Wednesday, August 24, 2011

Truth is stranger than fiction

I've mentioned before that I enjoy listening to adult nonfiction, as I find it easier to tune out of (and then tune back in) the elaborate detail sometimes provided while listening rather than reading. I can't remember where I heard of The Suspicions of Mr. Whicher: Murder and the Undoing of a Great Victorian Detective (British subtitle: or The Murder at Road Hill House; plus somewhere along the U.S. publication trail, the words A Shocking were added before Murder) but when I did, I knew it was right down my alley. The author, Kate Summerscale, posits that Mr. Whicher and the crime he investigated were Wilkie Collins' inspiration for his classic (long considered the first) detective novel, The Moonstone. As I was listening, I marveled at the drama of everyday life because this story does indeed have all the hallmarks of a rattling good yarn.

Samuel Kent lived with his second wife, the many children (eight?) of his first and second marriages, and numerous servants in a large house in rural England. He was your classic Victorian paterfamilias, tyrannical to family and employees, but concerned about what the neighbors thought. Several years earlier, he succeeded in declaring his first wife insane and had her committed to an asylum where she soon died. He then married his children's nursemaid. His older children were essentially banished to the nether regions of the house, while his wife and their children occupied the more comfortable rooms.

On the morning of June 30, 1860, the youngest son of the family -- Saville, just under four years old -- was found to be missing from his bed. Not too many hours later, his body was found stuffed in the privy with multiple stab wounds and a slashed throat. The local constabulary assumed an outside perpetrator, but soon it became clear that the murderer was familiar with both the property and the routines of Road Hill House. One of the brand-new detectives (there were only eight of them at the time) from Scotland Yard -- Jonathan "Jack" Whicher -- is sent to investigate. Pressure from Samuel Kent and a hysterical national press led to the arrest of the nursemaid, Elizabeth Gough, but she was soon released. To Whicher, Saville's half-sister Constance -- then 16 years old -- was clearly in the frame. But the Victorians' ideals of family couldn't support such a finding (and Whicher's evidence hinging on a missing bloody nightgown was circumstantial), and the charge was dropped. Five years later, she confessed to the crime. She was sentenced to hang; quickly commuted by Queen Victoria to 20 years incarceration. Following her release, Constance vanished.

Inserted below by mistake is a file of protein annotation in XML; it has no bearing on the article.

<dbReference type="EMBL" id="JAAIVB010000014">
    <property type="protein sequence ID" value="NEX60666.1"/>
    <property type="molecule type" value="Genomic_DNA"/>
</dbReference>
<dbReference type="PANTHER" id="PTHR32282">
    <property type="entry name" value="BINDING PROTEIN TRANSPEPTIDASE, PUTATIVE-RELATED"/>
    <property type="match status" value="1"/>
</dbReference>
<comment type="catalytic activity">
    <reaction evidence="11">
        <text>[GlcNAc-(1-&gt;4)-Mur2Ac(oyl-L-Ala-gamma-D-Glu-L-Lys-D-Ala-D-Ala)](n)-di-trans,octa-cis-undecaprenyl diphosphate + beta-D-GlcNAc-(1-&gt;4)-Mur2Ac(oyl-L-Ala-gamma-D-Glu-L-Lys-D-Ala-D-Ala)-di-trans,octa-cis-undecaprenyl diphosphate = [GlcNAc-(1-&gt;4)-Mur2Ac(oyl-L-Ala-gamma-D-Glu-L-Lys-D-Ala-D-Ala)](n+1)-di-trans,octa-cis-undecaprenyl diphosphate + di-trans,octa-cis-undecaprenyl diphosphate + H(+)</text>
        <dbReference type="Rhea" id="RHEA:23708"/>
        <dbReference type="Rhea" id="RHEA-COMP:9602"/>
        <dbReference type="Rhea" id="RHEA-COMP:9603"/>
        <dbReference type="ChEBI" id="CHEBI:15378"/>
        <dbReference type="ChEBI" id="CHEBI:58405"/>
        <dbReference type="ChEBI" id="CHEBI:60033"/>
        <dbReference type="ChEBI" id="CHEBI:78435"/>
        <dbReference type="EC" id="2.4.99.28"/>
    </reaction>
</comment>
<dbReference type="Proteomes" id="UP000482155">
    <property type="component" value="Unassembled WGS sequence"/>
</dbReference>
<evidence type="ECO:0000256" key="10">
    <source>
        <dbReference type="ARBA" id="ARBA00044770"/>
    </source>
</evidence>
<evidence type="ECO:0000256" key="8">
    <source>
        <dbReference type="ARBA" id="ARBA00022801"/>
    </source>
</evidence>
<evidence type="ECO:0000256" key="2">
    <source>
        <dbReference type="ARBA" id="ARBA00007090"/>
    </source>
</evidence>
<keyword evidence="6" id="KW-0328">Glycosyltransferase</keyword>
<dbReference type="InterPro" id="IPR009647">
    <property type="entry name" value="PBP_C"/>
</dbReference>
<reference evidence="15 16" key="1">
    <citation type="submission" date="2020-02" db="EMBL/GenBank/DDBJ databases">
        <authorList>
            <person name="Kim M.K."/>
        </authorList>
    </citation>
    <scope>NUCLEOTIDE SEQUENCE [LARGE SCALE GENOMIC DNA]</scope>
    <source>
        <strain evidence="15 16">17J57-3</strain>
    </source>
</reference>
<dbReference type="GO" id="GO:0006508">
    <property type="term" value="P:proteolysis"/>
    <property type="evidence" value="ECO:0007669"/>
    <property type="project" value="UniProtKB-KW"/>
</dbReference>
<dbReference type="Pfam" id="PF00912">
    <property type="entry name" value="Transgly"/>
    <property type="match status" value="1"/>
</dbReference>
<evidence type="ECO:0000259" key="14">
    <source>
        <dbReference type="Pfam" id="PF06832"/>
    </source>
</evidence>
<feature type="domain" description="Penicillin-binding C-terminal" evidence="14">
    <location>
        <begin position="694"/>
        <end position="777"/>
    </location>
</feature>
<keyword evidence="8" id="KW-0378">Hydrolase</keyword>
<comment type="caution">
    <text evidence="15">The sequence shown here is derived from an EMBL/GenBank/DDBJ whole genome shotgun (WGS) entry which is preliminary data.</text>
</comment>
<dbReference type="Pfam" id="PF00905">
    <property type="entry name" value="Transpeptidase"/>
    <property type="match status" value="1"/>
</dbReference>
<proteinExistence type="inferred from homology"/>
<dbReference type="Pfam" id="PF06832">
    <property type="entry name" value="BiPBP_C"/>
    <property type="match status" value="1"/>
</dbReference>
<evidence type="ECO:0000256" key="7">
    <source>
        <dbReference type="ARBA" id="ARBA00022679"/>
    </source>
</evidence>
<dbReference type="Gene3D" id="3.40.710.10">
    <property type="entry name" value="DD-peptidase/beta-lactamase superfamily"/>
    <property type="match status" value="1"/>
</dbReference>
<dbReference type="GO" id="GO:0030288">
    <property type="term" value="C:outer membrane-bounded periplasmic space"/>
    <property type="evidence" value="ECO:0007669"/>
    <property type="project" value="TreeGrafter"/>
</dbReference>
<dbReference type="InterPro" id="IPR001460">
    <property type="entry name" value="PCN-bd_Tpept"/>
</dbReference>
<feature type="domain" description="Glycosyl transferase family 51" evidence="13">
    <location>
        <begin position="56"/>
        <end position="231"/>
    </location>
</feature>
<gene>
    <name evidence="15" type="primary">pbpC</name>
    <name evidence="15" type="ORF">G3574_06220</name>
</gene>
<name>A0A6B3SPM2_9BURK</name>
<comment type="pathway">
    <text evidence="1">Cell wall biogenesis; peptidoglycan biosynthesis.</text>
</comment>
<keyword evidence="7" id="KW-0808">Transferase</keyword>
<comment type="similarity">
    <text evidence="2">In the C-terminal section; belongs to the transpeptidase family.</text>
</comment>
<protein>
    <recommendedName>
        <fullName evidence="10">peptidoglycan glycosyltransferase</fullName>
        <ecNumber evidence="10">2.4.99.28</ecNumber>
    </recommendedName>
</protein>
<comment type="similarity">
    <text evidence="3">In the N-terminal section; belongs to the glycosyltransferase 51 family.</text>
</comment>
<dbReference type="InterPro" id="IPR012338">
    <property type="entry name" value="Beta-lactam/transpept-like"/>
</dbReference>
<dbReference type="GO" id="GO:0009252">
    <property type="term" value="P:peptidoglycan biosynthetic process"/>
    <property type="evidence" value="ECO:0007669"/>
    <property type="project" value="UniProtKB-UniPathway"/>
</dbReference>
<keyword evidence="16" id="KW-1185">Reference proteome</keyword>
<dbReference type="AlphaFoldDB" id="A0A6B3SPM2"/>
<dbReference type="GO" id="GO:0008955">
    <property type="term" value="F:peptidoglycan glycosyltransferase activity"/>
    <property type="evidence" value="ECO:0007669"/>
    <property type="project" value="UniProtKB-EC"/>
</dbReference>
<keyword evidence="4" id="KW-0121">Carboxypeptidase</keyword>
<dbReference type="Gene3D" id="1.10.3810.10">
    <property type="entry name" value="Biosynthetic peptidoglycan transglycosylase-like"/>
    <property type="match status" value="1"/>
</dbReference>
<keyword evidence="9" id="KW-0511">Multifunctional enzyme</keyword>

And if you think that's the end of the story, many more surprises (unearthed in the 20th century) remain. I was riveted by what Summerscale uncovered and revealed in her very compelling narrative. While it doesn't read like fiction, as we and the author can only speculate about the emotions and motives of the individuals connected with the murder, the story of the Saville Kent murder certainly has enough twists and surprises that your average crime novel might look like an imposter when compared to it. Infanticide! Mental illness! Disease!! Miscarriage!! Romance with the governess!! Religious conversion!!! Sibling rivalry and intense sibling closeness!!! Shocking revelations to descendants!! A character who lives to 100!!! Even Charles Darwin and Jack the Ripper put in appearances.

The effortless Simon Vance narrates here. I say effortless not because he has put no effort into his narration, but because the reading is the clear, smooth work I have come to expect from him. His voice is both pleasant to listen to and utterly authoritative. He reads in a neutral tone to tell the story, but there are multiple opportunities here to add emotion and character as Summerscale includes many, many quotations from the multiple primary sources available to her. Vance's skilled use of accents to designate class differences helps to delineate the story's characters. As the 20th century revelations mount, he increases his intensity to bring things to an astonishing close.

The catalog entry for the audiobook says that it included a six-page genealogical table and house plan, which was long gone from the copy I had. It would have been helpful since the Kent children and servants eventually mostly blended together (plus, I really love a map in a book!), but I ended up just looking at a copy of the print version to satisfy my general curiosity.

Even before I learned that other minds were well ahead of me, I knew this story would make great television. (Here's the trailer, which has a few more spoilers than I've provided.) Shown in the spring in England, hopefully it will be on this side of the pond before too much longer. Like the book, just right for me.

[The image of Constance Kent is from The Encyclopedia of Murder (by Wilson and Pitman) and is now in the public domain; it was retrieved from Wikimedia Commons.]

The Suspicions of Mr. Whicher: Murder and the Undoing of a Great Victorian Detective by Kate Summerscale
Narrated by Simon Vance
HighBridge Audio, 2008. 9:45

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